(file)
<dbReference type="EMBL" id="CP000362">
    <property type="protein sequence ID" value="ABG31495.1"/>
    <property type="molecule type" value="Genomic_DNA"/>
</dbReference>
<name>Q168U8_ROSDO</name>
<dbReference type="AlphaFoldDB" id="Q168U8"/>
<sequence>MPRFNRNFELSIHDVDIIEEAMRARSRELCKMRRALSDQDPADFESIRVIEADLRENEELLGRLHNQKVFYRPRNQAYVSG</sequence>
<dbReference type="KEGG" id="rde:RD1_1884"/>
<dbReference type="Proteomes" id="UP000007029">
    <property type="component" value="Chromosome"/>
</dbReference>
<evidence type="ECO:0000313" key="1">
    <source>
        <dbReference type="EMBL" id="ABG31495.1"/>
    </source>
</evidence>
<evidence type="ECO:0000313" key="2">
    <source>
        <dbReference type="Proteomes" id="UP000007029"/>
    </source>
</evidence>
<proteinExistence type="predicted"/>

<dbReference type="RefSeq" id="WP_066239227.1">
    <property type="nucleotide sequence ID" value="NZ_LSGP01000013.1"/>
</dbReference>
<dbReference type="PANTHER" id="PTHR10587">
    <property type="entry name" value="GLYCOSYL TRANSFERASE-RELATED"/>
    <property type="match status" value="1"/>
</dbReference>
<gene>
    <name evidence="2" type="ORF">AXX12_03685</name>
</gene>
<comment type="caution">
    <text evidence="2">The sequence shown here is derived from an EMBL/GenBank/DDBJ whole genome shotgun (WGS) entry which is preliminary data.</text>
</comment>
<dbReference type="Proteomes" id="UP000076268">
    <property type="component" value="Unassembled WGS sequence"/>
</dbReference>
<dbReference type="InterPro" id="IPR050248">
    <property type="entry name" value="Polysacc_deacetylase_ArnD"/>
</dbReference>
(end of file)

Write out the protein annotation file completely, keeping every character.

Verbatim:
<dbReference type="EMBL" id="CP000362">
    <property type="protein sequence ID" value="ABG31495.1"/>
    <property type="molecule type" value="Genomic_DNA"/>
</dbReference>
<name>Q168U8_ROSDO</name>
<dbReference type="AlphaFoldDB" id="Q168U8"/>
<sequence>MPRFNRNFELSIHDVDIIEEAMRARSRELCKMRRALSDQDPADFESIRVIEADLRENEELLGRLHNQKVFYRPRNQAYVSG</sequence>
<dbReference type="KEGG" id="rde:RD1_1884"/>
<dbReference type="Proteomes" id="UP000007029">
    <property type="component" value="Chromosome"/>
</dbReference>
<evidence type="ECO:0000313" key="1">
    <source>
        <dbReference type="EMBL" id="ABG31495.1"/>
    </source>
</evidence>
<evidence type="ECO:0000313" key="2">
    <source>
        <dbReference type="Proteomes" id="UP000007029"/>
    </source>
</evidence>
<proteinExistence type="predicted"/>

<dbReference type="RefSeq" id="WP_066239227.1">
    <property type="nucleotide sequence ID" value="NZ_LSGP01000013.1"/>
</dbReference>
<dbReference type="PANTHER" id="PTHR10587">
    <property type="entry name" value="GLYCOSYL TRANSFERASE-RELATED"/>
    <property type="match status" value="1"/>
</dbReference>
<gene>
    <name evidence="2" type="ORF">AXX12_03685</name>
</gene>
<comment type="caution">
    <text evidence="2">The sequence shown here is derived from an EMBL/GenBank/DDBJ whole genome shotgun (WGS) entry which is preliminary data.</text>
</comment>
<dbReference type="Proteomes" id="UP000076268">
    <property type="component" value="Unassembled WGS sequence"/>
</dbReference>
<dbReference type="InterPro" id="IPR050248">
    <property type="entry name" value="Polysacc_deacetylase_ArnD"/>
</dbReference>